Thursday, 12 May 2011
“Look, my play is also approaching its end. That’s something I haven’t yet written. That’s something I don’t yet know. It’s no longer a play. It’s Life. And in life there are no spectators. The curtain goes up. People, I have loved you. Be on your Guard!”- Julius Fučík
Today a wave of anti-communism is being unleashed across Europe. While communists are generally attacked, ridiculed, or simply ignored by the big business controlled mass media, in Eastern Europe communist parties are being banned, leading members arrested, and in some sickening cases governments are celebrating the traitors who joined the SS while partisans, who fought for their countries, are being put on trial for alleged war crimes.
In the Czech Republic, the communist party, which has mass popular support, faces following the same fate as its youth section in being outlawed. The intensification of anti-communism in Europe is sinisterly taking place at the same time when communist parties, particularly in Greece, Portugal, France and Spain, are leading resistance to brutal anti-people austerity measures being implemented by the EU and IMF.
Last year we celebrated the 65th anniversary of the victorious struggle against fascism that our grandfathers fought. The Nazis, openly supported by sections of the capitalist class, arrested those who would stand up to prevent their plans for genocide, the trade unionists and socialists. But the Nazis were most vicious in their elimination of their greatest foes-communists.
One of the greatest heroes who stood up for freedom was the Czech communist Julius Fučík. Julius was born into a working class family in Prague at the turn of the twentieth century. He grew a keen interest in politics and literature, something that got him into trouble as he was arrested many times by the Czechoslovakian Secret Police in the 1930s. Julius traveled to Nazi Germany and the USSR and wrote extensively about the dangers of fascism and the huge advances in human progress being made in the Soviet Union.
The Czech government banned in the Communist Party in 1938, but this didn’t stop Julius joining the army in an attempt to protect his nation. The cowardly governments of the capitalist countries of Europe were keen to appease Hitler and communists increasingly found themselves being banned and having to operate underground.
After the Nazis had taken control of Czechoslovakia Julius continued carrying out communist party work and in 1942 he was arrested in a raid. He was imprisoned, interrogated, tortured and eventually taken to Berlin where he was executed in 1943.
Report from the Gallows (or Notes from the Gallows) was written about this experience. He managed to write the entire book on cigarette paper that was smuggled out of prison by sympathetic guards. These were collected together after the war by his wife Gusta Fučíková-who had also been arrested but liberated from a concentration camp in 1945. Gusta retrieved the cigarette papers from the various places in which they had been hidden and published Report from the Gallows in 1947.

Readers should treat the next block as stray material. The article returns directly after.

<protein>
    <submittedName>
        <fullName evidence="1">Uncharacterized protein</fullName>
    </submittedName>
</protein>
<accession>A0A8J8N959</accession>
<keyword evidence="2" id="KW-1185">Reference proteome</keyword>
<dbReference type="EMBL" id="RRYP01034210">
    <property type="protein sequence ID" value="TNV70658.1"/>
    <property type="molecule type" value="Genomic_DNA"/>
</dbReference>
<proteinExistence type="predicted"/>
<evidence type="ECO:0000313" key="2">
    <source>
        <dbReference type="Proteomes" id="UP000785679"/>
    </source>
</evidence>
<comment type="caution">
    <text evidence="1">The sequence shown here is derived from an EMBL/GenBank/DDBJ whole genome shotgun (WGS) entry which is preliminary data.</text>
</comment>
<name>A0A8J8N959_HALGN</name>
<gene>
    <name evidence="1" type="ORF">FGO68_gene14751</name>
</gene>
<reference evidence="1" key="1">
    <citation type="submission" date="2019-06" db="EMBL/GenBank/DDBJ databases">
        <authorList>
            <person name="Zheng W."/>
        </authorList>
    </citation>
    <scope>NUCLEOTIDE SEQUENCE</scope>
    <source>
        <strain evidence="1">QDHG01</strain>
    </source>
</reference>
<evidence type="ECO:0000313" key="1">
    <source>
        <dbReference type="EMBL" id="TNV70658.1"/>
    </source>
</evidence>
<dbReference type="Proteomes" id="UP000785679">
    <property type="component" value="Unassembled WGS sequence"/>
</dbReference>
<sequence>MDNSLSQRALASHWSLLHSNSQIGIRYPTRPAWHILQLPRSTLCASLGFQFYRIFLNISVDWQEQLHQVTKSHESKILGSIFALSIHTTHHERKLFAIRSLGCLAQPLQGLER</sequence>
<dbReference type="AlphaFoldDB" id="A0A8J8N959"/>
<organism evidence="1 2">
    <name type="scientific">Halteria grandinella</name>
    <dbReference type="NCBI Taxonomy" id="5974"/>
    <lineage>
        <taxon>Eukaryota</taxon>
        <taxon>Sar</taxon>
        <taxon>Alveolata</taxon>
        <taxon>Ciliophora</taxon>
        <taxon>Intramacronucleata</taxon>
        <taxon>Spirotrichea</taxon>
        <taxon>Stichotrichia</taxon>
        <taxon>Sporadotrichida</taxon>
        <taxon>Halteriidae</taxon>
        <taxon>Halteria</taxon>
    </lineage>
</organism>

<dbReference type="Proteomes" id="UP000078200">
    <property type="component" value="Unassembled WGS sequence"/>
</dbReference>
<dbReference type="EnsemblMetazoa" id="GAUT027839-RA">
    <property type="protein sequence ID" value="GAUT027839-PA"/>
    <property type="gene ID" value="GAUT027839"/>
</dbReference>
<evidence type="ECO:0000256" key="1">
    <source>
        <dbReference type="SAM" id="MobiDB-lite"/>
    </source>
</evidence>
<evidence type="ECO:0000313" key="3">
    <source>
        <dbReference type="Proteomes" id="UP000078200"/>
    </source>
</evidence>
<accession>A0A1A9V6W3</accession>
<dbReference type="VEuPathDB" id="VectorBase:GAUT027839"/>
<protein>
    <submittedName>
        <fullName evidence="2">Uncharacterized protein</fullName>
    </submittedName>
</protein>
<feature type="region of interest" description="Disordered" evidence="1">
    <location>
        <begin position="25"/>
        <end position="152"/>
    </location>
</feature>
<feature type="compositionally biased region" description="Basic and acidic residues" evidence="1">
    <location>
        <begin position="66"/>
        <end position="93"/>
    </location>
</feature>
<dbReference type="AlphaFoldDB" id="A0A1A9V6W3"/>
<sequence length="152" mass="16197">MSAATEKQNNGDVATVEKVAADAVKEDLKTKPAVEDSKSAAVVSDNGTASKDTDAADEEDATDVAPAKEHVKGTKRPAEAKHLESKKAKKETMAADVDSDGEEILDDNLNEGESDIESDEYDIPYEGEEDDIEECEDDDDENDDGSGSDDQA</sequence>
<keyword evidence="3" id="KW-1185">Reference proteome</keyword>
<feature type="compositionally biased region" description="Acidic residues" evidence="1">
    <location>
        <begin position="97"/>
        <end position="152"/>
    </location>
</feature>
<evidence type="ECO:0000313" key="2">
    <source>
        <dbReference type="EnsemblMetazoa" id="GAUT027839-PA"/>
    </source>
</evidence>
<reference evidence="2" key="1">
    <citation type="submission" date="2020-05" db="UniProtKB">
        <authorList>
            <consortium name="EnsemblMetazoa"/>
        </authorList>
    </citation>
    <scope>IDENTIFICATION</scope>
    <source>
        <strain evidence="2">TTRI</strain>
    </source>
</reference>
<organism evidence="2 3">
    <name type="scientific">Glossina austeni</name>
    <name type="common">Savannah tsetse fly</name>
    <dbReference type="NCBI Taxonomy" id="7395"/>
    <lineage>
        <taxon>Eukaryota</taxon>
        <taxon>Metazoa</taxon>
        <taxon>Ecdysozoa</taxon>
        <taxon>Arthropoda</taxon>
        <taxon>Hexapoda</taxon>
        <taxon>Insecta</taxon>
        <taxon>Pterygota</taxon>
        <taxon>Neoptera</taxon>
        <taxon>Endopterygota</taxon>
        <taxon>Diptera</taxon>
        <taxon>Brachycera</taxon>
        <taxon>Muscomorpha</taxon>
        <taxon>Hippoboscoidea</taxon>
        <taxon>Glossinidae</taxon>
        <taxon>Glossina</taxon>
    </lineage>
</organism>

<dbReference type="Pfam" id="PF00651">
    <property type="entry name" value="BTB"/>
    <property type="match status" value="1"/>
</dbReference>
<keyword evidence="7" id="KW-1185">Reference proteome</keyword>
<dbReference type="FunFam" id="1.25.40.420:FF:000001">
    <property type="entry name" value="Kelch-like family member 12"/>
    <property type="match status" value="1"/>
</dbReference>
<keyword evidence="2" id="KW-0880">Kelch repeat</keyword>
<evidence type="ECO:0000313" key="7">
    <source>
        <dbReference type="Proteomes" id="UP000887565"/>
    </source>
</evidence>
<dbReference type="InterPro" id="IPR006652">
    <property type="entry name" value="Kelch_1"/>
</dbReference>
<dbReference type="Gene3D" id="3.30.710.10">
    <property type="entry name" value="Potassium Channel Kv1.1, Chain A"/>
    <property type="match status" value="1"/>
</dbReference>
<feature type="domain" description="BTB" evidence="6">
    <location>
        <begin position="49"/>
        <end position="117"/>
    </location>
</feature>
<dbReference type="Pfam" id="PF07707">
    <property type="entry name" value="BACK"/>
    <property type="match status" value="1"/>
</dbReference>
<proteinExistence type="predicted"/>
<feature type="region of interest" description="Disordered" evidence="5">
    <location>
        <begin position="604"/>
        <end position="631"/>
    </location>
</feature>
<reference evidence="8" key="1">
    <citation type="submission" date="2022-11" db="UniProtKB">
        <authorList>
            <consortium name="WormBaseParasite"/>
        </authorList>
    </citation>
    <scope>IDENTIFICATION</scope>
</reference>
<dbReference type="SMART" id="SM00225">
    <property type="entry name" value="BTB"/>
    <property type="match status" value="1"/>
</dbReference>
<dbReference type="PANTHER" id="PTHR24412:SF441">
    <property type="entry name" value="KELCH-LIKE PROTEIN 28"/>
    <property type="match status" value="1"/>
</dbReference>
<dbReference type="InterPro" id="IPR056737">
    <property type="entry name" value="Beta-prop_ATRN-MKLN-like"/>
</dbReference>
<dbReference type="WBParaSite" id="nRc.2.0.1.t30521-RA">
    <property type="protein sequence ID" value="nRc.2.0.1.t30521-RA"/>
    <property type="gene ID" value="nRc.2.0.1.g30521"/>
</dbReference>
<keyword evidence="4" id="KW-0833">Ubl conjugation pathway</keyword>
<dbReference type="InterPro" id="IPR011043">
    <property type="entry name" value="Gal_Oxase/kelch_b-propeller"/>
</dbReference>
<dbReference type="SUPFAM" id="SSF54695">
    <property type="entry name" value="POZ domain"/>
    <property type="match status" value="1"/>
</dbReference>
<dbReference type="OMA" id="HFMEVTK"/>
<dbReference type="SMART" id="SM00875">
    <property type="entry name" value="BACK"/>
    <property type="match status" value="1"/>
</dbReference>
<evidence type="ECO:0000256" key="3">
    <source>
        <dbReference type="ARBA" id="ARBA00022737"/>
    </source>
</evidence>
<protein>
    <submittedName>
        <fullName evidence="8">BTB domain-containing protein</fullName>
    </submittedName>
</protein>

The book is often very difficult to read in its graphic description of the horrors of Nazi prisons. If you read this book alone at night you find yourself there with Julius alone in his cell. You can hear the echoing screams of the other prisoners. Yet the book is even harder to put down as Julius’s continuing ability to consider a brighter future for humanity stands in direct contrast to his brutally depressing environment. Julius stands tall and defiant in face of all the evils of fascism. You can see Julius sat in his cell audaciously scribbling notes on cigarette papers. In short the book is inspirational in its depiction of the tenacity of humanity to shine through and overcome tyranny.
If Julius’s book was simply a piecemeal account of courageousness written secretly in a Nazi prison it would be a compelling read yet it's legendary status was attained by Julius's talent. Report from the Gallows is a work of art forged by a genius word smith, thoroughly planned and written down on meticulously numbered cigarette papers-rescued from oblivion only as a result of all those who gave their lives to liberate occupied Europe.
Julius’s account has been hailed by some of the world’s best writers. Pablo Neruda, Chilean communist and winner of the 1971 Nobel Prize for Literature, stated that “We live at a time which in literature will be known tomorrow as the ‘Fučík period’, a period of simple courage.” The foreword of the English language edition of Report from the Gallows is written by winner of the John Llewellyn Rhys Prize for Literature James Aldridge who challenges all who pick up the book:
“Read this book, you Communists, you Socialists, you Tories. Then go out and walk the wonderful real pavements and ask yourself what philosophy of life it was that kept this man’s belief in himself and in other men.”
Thursday, 28 April 2011
In one weeks time there will be several important elections. There are English local elections, elections to the Welsh and Scottish assemblies and the referendum on AV.
A strong communist vote would deliver a message to this Tory government that working people are not prepared to let the idle rich grow even fatter at the expense of everyone else. As outlined by communist candidate in Glasgow Anniesland here: